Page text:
by the augnted State administra- Saturday because of fears of Sundayx
te board, was $50,000. According to disorders, presumably was abandoned.
Vociker it is exhausted. He suggested Polling places nevertheless weref
tat a new emergency fund of $300,- heavily guarded. Efforts to break
0 ?0 to $400,00 be established. He also Ithrough the lines to see the inner
pioposed that $1,000,000 a month be Imechanism of the plebiscite were
se aside for general school distribu- cfruitless.
Lion. In addition to that he would The first ballots-will be guarded in
have the Legislature make a definite T safes and mixed with final votes for
appropijiation from sales tax revenues counting one week from today. Thus
f r ; chool0 purposes, As the law now conigoeweIfo oa.Tu
tand pthe schools get what is left the vote gave no indication of which
;t,,r other state demands have been ;way the wind is blowing, although a
majority of the public servants are
rpcsing the demands of Voelker regarded as Nazis.
and his associates, some legislative Hespital Inmates Vote
laders believe the schools can get Some 5,000 more burgomasters,
along with what they have been re- -taeet car conductors, policemen,
c,ving, They content there was no stenographers and track walkers will
tious closing of schools last year. vote Tuesday in the "dress rehearsal"
Vociker insists the schools stayed ;or next Sunday's mass event. Voting
" .<rx1.--I "i

-Associated Press Photo.
Ward liner Havana as it rocked in the swells of a coral reef yesterday
board. Passengers and other members of the crew who took to lifeboats
t break up in heavy seas were safely landed in Miami and Havana.

George Pierce Baker, I Dean Huber Taken
Dean Of Stage, Dies By Death Dec. 26
NEW YORK, Jan. 7 -(A)- -Dr.
(Continued from Page 1)
Geo ge Pierce Baker, Nestor of the ican Medical Association, Michigan
American stage, died Sunday in State Medical Society, American Phil-
New York, the city where scores osophyical Society, Harvey Society,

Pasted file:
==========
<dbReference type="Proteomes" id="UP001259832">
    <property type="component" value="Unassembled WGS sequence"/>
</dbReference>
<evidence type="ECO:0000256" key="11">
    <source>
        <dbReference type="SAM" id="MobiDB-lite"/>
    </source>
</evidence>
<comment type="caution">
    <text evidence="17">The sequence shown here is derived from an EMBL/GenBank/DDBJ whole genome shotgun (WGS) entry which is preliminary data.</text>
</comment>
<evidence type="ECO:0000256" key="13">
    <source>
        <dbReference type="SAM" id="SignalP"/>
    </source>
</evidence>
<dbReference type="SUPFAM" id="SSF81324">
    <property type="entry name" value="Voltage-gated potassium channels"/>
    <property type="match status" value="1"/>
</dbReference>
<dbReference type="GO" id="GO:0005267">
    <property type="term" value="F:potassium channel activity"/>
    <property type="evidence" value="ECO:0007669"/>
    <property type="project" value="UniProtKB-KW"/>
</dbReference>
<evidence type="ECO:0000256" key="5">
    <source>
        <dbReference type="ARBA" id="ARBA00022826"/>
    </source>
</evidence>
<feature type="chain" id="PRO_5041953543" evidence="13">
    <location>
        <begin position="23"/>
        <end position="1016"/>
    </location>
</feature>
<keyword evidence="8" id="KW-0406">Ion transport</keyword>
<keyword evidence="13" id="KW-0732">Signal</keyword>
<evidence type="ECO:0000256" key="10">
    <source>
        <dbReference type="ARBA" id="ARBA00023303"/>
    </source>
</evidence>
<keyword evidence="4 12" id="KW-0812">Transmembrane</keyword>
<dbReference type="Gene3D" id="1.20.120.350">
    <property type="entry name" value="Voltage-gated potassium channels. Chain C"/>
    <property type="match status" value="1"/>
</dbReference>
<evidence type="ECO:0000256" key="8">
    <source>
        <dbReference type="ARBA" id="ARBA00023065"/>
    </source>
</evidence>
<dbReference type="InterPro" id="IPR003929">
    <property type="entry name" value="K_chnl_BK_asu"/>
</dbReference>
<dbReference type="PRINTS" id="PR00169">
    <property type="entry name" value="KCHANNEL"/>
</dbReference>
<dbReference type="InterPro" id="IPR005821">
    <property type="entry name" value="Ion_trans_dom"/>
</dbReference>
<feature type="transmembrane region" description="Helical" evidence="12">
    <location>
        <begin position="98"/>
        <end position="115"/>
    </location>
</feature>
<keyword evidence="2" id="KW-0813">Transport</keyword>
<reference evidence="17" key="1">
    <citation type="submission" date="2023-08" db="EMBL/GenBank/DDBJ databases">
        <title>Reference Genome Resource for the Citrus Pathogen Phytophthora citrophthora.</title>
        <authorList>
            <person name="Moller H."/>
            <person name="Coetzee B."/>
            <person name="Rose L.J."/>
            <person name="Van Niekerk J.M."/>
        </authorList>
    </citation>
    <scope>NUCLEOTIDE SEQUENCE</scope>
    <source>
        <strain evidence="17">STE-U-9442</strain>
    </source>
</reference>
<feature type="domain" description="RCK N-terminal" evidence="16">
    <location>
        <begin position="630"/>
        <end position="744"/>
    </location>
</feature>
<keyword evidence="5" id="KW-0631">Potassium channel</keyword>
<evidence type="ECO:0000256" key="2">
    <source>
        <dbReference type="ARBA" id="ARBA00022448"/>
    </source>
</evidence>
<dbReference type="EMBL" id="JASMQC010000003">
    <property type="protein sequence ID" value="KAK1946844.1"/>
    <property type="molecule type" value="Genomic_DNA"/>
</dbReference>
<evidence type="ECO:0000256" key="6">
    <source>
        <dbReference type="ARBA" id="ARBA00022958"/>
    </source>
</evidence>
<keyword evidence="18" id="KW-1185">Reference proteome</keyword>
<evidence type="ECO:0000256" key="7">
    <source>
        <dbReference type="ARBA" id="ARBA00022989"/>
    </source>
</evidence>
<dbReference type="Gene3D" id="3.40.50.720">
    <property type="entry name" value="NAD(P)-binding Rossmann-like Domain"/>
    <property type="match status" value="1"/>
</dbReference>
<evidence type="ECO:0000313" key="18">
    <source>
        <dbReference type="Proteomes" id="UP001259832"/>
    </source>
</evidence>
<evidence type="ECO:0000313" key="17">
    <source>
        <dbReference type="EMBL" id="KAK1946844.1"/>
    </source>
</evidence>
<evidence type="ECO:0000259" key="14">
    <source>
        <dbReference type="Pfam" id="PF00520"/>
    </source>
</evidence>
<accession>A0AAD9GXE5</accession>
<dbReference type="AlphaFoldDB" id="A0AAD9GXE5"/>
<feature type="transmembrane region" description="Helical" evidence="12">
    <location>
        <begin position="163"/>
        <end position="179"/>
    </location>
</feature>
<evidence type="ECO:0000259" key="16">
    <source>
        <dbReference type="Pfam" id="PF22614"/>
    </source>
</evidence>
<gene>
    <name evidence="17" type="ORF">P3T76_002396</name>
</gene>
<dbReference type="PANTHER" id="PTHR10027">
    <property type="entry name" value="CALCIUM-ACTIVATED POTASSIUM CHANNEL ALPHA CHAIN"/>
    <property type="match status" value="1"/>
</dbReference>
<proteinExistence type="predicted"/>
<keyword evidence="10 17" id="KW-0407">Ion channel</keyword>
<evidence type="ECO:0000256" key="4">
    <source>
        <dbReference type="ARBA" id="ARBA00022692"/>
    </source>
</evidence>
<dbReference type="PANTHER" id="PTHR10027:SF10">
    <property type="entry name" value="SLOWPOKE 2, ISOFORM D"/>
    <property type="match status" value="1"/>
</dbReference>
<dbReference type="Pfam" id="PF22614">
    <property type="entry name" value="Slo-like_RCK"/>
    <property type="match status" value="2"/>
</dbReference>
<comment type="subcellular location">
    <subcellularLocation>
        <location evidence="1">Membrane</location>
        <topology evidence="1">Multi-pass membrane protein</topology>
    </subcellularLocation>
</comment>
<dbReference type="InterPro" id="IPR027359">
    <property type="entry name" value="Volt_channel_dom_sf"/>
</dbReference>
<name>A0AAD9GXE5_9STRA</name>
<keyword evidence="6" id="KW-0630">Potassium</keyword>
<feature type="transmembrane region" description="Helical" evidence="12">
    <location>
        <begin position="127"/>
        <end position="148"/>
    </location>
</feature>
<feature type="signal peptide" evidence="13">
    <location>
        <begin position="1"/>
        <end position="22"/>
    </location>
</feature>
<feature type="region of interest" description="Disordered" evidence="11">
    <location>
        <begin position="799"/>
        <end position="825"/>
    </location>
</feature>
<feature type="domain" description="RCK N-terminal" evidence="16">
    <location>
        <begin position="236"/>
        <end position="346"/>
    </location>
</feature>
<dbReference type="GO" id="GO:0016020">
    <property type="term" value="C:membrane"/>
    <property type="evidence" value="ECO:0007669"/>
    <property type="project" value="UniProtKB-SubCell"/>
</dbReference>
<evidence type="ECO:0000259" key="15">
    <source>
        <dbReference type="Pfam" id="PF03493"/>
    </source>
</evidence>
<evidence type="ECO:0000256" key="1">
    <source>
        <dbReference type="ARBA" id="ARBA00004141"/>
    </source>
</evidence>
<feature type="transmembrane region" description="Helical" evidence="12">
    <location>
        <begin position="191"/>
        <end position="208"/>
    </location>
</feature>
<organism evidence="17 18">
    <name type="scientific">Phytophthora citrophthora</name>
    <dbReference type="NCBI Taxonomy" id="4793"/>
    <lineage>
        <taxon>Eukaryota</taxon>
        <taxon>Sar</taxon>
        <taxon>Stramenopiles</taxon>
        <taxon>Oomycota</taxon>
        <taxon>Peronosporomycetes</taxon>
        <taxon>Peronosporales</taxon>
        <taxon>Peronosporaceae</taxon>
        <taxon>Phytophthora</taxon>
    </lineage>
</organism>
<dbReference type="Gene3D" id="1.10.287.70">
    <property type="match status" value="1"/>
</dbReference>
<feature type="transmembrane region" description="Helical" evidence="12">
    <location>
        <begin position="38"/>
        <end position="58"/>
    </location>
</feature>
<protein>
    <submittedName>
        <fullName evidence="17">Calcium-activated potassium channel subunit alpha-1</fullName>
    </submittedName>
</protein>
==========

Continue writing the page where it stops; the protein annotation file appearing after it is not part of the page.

of the students he trained at Har- and Society for Experimental Biology
yard and Yale obtained fame as and Medicine.
playwrights. During the later years of the World
The 68-year-old creator of the War, he had charge of experimental
famous "Forty-seven Workshop" work on repair of severed peripheral
at Cambridge came here three nerves for the office of the Surgeon
weeks ago for treatment for high General, of the United States Army.
blood pressure, but pneumonia was Dr. Huber became a recognized au-
the cause of death. He had been thority on this subject.
living at Silver Lake, N. H., since For many years he was managing
his retirement in 1933. editor of the Anatomical Record and
associate editor of the American
Journal of Anatomy for 19 years. Dr.
vsrsity Hospital as an interne in the Huber was also official reporter for the
epartment of otolaryngology, he was section of anatomy, Seventeenth In-
made a demonstrator, and then an ternational Congress of Medicine, held
instructor. In 1919 he was promoted .ong
to assistant professor and in 1927, in London.
to associate professor. ie was named Dr. Huber was born in Hoobly,
pitfessor and head of the depart- India, Aug. 30, 1865, the son of a
ment in 1932. missionary.
He is survived by the widow; a
I- is the author of several tech- daughter, Mrs. Lucy Andrus of New
nical articles in the field of his spe- York City, and two sons, Dr. Carl P.
cialty and has contributed to a text Huber and Dr. John F. Huber, both
on medicine. members of the University faculty;
Dr. Furstenberg has also had an and two grandchildren.
extensive practice in Ann Arbor, in
addition to his duties as a member
of the University staff, specializing in
diseases of the ear, nose, and throat.
Dr. Bruce, the chairman of the
health sciences division, was born in *
1872 in Ontario, Canada. A graduate
of the Detroit college of medicine
and surgery, he practiced medicine
in Shiawassee county until 1901, when ,
Ine became associated with the Uni-
ve sity medical school in the depart-
,cnt of internal medicine.
He left the University, however, in
1906 to practice medicine in Saginaw.
Dr. Bruce served in the British and
American medical forces during the Beauty lines! Every bot-
war. after which he returned to Sag- tle of Higgins'American
kiux' to resume practice. He later Dra figgins' fullofth
: ime back to the University in the D rawing Ikis floftem
:-pacity of vice-president and head of -free-flowing, brilliant,
the department of postgraduate med- preciseand colorful-try
iciue. f a set. 16 Waterproof



At THE MICHIGAN o1 that long lost art of telling stories, leaving that position in July, 1930.